I have previously blogged about this topic, here. Now, a more formal version has been published, first as an online version, here. Due to copyright rules, I cannot post this version (for a year). It is a cleaned up and somewhat expanded version of the blog version.
The point of this paper is not so much to criticize Six Sigma, but more on how it is used (or misused). That is, certain proponents of six sigma use it as a sole measure of quality – which in clinical laboratory terms, means a sole measure of potential patient harm. One is reminded of the manufacturer customer dilemma. Thus, a manufacturer, must either accept or reject product, often based on a single limit whereby accepted product is equated with full value and rejected product is scrap. But to a customer, product which is just meeting or just not meeting specification is similar in value – hence the manufacturer’s model, while necessary, doesn’t transfer well to the customer. The manufacturer has a dichotomous model and the customer has a quadratic model.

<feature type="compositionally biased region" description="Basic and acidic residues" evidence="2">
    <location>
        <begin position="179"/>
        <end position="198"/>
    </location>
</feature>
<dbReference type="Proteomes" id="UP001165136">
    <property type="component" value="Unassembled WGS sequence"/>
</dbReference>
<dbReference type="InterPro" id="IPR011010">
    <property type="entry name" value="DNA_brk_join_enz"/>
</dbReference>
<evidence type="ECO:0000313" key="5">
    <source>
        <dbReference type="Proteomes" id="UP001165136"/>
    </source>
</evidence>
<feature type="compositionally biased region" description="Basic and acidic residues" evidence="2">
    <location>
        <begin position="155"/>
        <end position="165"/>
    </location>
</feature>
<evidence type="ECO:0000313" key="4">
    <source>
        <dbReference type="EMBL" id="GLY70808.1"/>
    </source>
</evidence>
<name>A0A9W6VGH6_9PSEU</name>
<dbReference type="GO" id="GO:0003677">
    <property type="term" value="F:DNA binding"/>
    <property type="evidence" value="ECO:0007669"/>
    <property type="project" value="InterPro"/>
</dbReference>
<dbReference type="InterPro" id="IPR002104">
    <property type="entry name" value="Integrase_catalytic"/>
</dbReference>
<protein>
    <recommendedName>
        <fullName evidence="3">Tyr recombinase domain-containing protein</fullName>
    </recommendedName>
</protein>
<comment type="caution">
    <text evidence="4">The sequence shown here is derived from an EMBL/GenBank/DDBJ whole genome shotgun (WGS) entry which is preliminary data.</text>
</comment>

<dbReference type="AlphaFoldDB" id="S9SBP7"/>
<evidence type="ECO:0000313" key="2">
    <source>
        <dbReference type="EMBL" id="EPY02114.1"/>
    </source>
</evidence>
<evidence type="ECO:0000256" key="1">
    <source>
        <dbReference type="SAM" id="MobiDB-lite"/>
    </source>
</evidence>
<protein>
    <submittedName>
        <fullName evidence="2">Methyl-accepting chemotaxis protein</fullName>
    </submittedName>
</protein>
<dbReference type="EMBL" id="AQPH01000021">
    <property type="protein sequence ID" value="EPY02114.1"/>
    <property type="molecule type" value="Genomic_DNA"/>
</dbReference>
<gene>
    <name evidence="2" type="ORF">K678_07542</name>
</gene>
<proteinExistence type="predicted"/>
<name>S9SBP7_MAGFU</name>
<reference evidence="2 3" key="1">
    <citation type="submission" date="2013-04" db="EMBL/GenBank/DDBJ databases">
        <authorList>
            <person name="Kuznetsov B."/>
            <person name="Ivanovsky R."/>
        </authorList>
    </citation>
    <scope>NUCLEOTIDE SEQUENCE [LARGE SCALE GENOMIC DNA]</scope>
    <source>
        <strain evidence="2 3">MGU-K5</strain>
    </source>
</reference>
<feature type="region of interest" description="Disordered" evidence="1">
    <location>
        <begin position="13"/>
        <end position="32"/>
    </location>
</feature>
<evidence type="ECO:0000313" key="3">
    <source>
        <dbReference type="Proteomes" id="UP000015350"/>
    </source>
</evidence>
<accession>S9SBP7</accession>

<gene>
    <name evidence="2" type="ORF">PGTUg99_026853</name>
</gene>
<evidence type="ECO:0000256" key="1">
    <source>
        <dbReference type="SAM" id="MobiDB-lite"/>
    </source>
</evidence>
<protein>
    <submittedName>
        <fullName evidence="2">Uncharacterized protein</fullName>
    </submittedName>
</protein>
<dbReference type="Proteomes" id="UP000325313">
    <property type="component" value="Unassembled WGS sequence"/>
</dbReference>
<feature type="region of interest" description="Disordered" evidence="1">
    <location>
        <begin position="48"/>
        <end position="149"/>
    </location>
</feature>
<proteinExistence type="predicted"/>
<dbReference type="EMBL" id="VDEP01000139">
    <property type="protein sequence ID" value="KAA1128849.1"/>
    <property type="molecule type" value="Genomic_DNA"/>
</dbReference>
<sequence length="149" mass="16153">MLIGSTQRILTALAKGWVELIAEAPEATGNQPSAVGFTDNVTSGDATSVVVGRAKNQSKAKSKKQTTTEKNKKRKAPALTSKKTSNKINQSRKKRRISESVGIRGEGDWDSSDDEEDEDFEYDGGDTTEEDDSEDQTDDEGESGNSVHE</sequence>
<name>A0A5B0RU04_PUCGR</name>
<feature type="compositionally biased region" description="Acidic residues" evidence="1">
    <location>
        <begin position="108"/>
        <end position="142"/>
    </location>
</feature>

Now manufacturers can’t use a quadratic worth model to make decisions – it’s impractical, but they can do better than a single acceptance limit. Hence, having two sets of acceptance limits, one to contain a high proportion (such as 95%) of results and the other to contain few or no results – helps to have a more customer oriented specification and correct specifications are an ideal starting point for most projects.
I had proposed using a process capability metric (Cpm) to evaluate laboratory assays (1) but here, I had also proposed that in addition to calculating Cpm, one must estimate the proportion of values that fall outside of medically acceptable limits.
1. Assay Development and Evaluation: A Manufacturer’s Perspective. Jan S. Krouwer, AACC Press, Washington DC, 2002, pp 96-101.